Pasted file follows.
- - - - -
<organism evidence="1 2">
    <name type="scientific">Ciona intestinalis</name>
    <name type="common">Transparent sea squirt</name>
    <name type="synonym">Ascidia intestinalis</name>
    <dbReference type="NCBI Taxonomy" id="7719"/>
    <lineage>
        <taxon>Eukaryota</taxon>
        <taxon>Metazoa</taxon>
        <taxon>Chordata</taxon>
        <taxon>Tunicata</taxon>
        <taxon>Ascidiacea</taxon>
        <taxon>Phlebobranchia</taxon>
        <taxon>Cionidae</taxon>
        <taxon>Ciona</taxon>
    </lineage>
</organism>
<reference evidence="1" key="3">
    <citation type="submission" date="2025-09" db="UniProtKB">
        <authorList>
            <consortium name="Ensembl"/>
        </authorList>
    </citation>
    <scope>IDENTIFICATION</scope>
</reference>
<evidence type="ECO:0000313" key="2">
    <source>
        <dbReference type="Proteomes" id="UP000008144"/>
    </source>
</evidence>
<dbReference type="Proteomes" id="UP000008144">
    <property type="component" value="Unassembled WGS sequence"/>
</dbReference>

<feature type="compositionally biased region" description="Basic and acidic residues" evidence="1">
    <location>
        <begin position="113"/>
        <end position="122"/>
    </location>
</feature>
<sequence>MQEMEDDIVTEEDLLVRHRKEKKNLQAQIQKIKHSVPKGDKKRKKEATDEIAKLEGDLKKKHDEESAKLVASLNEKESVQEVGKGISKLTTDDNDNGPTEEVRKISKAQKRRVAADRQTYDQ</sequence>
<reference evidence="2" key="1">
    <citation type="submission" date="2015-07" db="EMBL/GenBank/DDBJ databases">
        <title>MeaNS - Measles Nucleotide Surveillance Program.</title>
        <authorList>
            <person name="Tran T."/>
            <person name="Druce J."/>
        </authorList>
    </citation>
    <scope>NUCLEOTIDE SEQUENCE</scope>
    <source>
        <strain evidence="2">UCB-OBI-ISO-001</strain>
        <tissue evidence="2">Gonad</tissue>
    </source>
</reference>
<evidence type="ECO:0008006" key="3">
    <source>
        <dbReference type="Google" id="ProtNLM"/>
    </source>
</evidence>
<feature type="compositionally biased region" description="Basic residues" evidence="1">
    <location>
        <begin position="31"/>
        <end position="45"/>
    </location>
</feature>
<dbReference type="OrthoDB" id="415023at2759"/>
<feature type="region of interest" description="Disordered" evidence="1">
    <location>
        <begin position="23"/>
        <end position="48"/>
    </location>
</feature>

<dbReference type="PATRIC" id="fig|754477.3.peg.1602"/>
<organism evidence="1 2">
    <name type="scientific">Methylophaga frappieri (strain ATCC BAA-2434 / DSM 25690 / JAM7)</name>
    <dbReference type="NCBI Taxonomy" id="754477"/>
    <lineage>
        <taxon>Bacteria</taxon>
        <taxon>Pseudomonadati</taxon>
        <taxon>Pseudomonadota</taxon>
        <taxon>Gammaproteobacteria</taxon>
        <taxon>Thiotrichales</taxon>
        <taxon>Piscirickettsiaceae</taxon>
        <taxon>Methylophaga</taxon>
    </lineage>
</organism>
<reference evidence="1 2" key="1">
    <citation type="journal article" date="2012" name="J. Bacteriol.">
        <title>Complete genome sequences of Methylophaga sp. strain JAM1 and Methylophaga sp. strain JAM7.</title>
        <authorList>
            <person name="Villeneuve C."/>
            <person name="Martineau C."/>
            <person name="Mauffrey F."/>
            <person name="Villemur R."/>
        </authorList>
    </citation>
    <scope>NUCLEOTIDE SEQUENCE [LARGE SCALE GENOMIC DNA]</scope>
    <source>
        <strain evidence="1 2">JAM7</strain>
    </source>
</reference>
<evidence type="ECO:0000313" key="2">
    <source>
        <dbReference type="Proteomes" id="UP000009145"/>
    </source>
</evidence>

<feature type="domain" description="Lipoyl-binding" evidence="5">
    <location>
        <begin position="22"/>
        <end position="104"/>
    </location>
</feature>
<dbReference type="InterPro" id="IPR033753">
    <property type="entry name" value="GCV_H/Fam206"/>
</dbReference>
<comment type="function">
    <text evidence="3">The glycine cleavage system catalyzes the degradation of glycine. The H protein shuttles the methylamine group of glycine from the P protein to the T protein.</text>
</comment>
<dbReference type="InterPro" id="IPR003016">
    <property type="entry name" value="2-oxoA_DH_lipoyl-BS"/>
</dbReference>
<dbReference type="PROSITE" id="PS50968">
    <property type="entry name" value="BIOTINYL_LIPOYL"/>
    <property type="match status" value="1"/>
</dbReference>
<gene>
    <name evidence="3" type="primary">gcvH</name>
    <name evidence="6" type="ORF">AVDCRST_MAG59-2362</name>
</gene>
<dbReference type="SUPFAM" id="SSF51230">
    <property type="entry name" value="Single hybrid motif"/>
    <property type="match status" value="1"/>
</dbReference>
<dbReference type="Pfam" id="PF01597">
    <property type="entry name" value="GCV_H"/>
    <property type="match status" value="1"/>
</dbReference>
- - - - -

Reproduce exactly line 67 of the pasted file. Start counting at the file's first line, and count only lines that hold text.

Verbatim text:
    <location>